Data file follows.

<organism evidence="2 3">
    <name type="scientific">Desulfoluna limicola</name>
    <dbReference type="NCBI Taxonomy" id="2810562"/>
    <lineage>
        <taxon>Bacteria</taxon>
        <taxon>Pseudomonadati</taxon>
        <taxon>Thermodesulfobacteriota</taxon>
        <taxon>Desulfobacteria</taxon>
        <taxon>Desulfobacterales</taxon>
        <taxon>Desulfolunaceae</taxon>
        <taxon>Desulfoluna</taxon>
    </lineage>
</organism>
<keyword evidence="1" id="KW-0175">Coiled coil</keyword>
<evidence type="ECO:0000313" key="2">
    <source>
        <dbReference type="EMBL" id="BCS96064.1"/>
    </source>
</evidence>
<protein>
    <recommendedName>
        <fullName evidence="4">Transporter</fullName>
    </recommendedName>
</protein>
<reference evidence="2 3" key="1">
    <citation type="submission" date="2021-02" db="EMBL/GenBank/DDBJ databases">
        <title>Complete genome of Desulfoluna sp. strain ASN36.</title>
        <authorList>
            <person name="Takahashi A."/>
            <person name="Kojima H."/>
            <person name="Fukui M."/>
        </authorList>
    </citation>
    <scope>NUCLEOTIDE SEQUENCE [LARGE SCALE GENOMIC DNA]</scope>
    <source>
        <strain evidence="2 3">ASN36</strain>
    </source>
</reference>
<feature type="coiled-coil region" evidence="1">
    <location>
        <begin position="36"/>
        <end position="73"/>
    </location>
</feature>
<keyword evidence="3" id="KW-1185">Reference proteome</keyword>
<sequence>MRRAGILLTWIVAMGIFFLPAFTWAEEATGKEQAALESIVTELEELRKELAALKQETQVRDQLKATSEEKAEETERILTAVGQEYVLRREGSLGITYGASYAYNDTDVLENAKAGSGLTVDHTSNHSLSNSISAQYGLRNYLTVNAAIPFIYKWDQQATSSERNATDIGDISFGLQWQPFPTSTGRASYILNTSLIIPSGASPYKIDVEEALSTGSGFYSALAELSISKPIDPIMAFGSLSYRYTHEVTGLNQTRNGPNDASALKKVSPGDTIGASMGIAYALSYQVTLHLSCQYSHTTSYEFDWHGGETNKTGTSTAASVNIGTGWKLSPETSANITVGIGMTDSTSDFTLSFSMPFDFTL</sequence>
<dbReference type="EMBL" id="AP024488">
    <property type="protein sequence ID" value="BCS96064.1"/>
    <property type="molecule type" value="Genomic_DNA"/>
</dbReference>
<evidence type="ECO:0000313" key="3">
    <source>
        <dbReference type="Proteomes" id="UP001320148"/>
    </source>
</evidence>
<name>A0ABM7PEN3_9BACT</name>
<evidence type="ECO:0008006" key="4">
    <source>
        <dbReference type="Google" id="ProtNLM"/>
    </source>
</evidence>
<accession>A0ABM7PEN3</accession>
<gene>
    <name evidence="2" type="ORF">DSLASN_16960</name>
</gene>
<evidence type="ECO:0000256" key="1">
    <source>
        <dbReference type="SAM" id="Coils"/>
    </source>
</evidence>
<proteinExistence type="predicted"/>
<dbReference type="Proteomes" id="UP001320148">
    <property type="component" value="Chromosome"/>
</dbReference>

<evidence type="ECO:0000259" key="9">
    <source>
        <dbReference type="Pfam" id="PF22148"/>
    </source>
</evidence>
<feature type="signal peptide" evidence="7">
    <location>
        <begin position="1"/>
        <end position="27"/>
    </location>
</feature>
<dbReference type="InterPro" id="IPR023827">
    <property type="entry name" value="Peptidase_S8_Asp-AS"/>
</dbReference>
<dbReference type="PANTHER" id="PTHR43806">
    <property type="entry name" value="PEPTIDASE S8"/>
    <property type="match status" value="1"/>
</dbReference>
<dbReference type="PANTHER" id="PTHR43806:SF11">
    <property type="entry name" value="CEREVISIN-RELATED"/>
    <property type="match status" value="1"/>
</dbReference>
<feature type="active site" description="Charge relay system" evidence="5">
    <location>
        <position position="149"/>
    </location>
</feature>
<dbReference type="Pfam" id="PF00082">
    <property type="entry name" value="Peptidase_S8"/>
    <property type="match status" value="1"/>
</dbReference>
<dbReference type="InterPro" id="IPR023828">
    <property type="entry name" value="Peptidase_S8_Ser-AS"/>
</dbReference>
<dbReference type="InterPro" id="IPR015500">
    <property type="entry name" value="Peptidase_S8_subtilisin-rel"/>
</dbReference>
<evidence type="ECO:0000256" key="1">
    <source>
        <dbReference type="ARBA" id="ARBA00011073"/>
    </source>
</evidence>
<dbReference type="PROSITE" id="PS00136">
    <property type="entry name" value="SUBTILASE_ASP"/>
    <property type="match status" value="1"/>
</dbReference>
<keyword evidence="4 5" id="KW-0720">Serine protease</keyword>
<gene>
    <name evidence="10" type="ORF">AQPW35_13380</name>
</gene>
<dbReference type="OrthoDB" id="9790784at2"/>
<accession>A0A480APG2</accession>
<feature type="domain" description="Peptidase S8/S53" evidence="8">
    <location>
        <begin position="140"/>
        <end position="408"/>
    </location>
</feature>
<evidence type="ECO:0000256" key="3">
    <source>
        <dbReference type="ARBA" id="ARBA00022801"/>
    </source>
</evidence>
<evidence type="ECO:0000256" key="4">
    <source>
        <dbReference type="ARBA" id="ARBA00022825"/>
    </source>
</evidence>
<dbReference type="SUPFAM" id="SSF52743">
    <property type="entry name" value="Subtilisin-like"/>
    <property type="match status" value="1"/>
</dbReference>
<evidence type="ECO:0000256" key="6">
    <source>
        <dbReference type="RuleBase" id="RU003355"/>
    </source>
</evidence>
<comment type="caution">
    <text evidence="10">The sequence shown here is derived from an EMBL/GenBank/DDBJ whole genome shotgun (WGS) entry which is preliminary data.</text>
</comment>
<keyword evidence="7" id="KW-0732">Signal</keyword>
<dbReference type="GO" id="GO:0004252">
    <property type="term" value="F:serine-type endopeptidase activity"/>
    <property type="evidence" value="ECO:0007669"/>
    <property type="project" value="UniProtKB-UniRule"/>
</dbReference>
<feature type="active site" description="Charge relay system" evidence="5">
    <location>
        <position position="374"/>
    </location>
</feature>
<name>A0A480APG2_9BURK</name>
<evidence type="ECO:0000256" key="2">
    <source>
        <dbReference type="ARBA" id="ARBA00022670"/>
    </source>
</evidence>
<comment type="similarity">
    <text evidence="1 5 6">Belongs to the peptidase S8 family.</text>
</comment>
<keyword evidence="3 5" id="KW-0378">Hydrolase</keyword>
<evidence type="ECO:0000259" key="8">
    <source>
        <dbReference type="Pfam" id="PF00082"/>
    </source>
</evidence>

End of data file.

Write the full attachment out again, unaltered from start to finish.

<organism evidence="2 3">
    <name type="scientific">Desulfoluna limicola</name>
    <dbReference type="NCBI Taxonomy" id="2810562"/>
    <lineage>
        <taxon>Bacteria</taxon>
        <taxon>Pseudomonadati</taxon>
        <taxon>Thermodesulfobacteriota</taxon>
        <taxon>Desulfobacteria</taxon>
        <taxon>Desulfobacterales</taxon>
        <taxon>Desulfolunaceae</taxon>
        <taxon>Desulfoluna</taxon>
    </lineage>
</organism>
<keyword evidence="1" id="KW-0175">Coiled coil</keyword>
<evidence type="ECO:0000313" key="2">
    <source>
        <dbReference type="EMBL" id="BCS96064.1"/>
    </source>
</evidence>
<protein>
    <recommendedName>
        <fullName evidence="4">Transporter</fullName>
    </recommendedName>
</protein>
<reference evidence="2 3" key="1">
    <citation type="submission" date="2021-02" db="EMBL/GenBank/DDBJ databases">
        <title>Complete genome of Desulfoluna sp. strain ASN36.</title>
        <authorList>
            <person name="Takahashi A."/>
            <person name="Kojima H."/>
            <person name="Fukui M."/>
        </authorList>
    </citation>
    <scope>NUCLEOTIDE SEQUENCE [LARGE SCALE GENOMIC DNA]</scope>
    <source>
        <strain evidence="2 3">ASN36</strain>
    </source>
</reference>
<feature type="coiled-coil region" evidence="1">
    <location>
        <begin position="36"/>
        <end position="73"/>
    </location>
</feature>
<keyword evidence="3" id="KW-1185">Reference proteome</keyword>
<sequence>MRRAGILLTWIVAMGIFFLPAFTWAEEATGKEQAALESIVTELEELRKELAALKQETQVRDQLKATSEEKAEETERILTAVGQEYVLRREGSLGITYGASYAYNDTDVLENAKAGSGLTVDHTSNHSLSNSISAQYGLRNYLTVNAAIPFIYKWDQQATSSERNATDIGDISFGLQWQPFPTSTGRASYILNTSLIIPSGASPYKIDVEEALSTGSGFYSALAELSISKPIDPIMAFGSLSYRYTHEVTGLNQTRNGPNDASALKKVSPGDTIGASMGIAYALSYQVTLHLSCQYSHTTSYEFDWHGGETNKTGTSTAASVNIGTGWKLSPETSANITVGIGMTDSTSDFTLSFSMPFDFTL</sequence>
<dbReference type="EMBL" id="AP024488">
    <property type="protein sequence ID" value="BCS96064.1"/>
    <property type="molecule type" value="Genomic_DNA"/>
</dbReference>
<evidence type="ECO:0000313" key="3">
    <source>
        <dbReference type="Proteomes" id="UP001320148"/>
    </source>
</evidence>
<name>A0ABM7PEN3_9BACT</name>
<evidence type="ECO:0008006" key="4">
    <source>
        <dbReference type="Google" id="ProtNLM"/>
    </source>
</evidence>
<accession>A0ABM7PEN3</accession>
<gene>
    <name evidence="2" type="ORF">DSLASN_16960</name>
</gene>
<evidence type="ECO:0000256" key="1">
    <source>
        <dbReference type="SAM" id="Coils"/>
    </source>
</evidence>
<proteinExistence type="predicted"/>
<dbReference type="Proteomes" id="UP001320148">
    <property type="component" value="Chromosome"/>
</dbReference>

<evidence type="ECO:0000259" key="9">
    <source>
        <dbReference type="Pfam" id="PF22148"/>
    </source>
</evidence>
<feature type="signal peptide" evidence="7">
    <location>
        <begin position="1"/>
        <end position="27"/>
    </location>
</feature>
<dbReference type="InterPro" id="IPR023827">
    <property type="entry name" value="Peptidase_S8_Asp-AS"/>
</dbReference>
<dbReference type="PANTHER" id="PTHR43806">
    <property type="entry name" value="PEPTIDASE S8"/>
    <property type="match status" value="1"/>
</dbReference>
<dbReference type="PANTHER" id="PTHR43806:SF11">
    <property type="entry name" value="CEREVISIN-RELATED"/>
    <property type="match status" value="1"/>
</dbReference>
<feature type="active site" description="Charge relay system" evidence="5">
    <location>
        <position position="149"/>
    </location>
</feature>
<dbReference type="Pfam" id="PF00082">
    <property type="entry name" value="Peptidase_S8"/>
    <property type="match status" value="1"/>
</dbReference>
<dbReference type="InterPro" id="IPR023828">
    <property type="entry name" value="Peptidase_S8_Ser-AS"/>
</dbReference>
<dbReference type="InterPro" id="IPR015500">
    <property type="entry name" value="Peptidase_S8_subtilisin-rel"/>
</dbReference>
<evidence type="ECO:0000256" key="1">
    <source>
        <dbReference type="ARBA" id="ARBA00011073"/>
    </source>
</evidence>
<dbReference type="PROSITE" id="PS00136">
    <property type="entry name" value="SUBTILASE_ASP"/>
    <property type="match status" value="1"/>
</dbReference>
<keyword evidence="4 5" id="KW-0720">Serine protease</keyword>
<gene>
    <name evidence="10" type="ORF">AQPW35_13380</name>
</gene>
<dbReference type="OrthoDB" id="9790784at2"/>
<accession>A0A480APG2</accession>
<feature type="domain" description="Peptidase S8/S53" evidence="8">
    <location>
        <begin position="140"/>
        <end position="408"/>
    </location>
</feature>
<evidence type="ECO:0000256" key="3">
    <source>
        <dbReference type="ARBA" id="ARBA00022801"/>
    </source>
</evidence>
<evidence type="ECO:0000256" key="4">
    <source>
        <dbReference type="ARBA" id="ARBA00022825"/>
    </source>
</evidence>
<dbReference type="SUPFAM" id="SSF52743">
    <property type="entry name" value="Subtilisin-like"/>
    <property type="match status" value="1"/>
</dbReference>
<evidence type="ECO:0000256" key="6">
    <source>
        <dbReference type="RuleBase" id="RU003355"/>
    </source>
</evidence>
<comment type="caution">
    <text evidence="10">The sequence shown here is derived from an EMBL/GenBank/DDBJ whole genome shotgun (WGS) entry which is preliminary data.</text>
</comment>
<keyword evidence="7" id="KW-0732">Signal</keyword>
<dbReference type="GO" id="GO:0004252">
    <property type="term" value="F:serine-type endopeptidase activity"/>
    <property type="evidence" value="ECO:0007669"/>
    <property type="project" value="UniProtKB-UniRule"/>
</dbReference>
<feature type="active site" description="Charge relay system" evidence="5">
    <location>
        <position position="374"/>
    </location>
</feature>
<name>A0A480APG2_9BURK</name>
<evidence type="ECO:0000256" key="2">
    <source>
        <dbReference type="ARBA" id="ARBA00022670"/>
    </source>
</evidence>
<comment type="similarity">
    <text evidence="1 5 6">Belongs to the peptidase S8 family.</text>
</comment>
<keyword evidence="3 5" id="KW-0378">Hydrolase</keyword>
<evidence type="ECO:0000259" key="8">
    <source>
        <dbReference type="Pfam" id="PF00082"/>
    </source>
</evidence>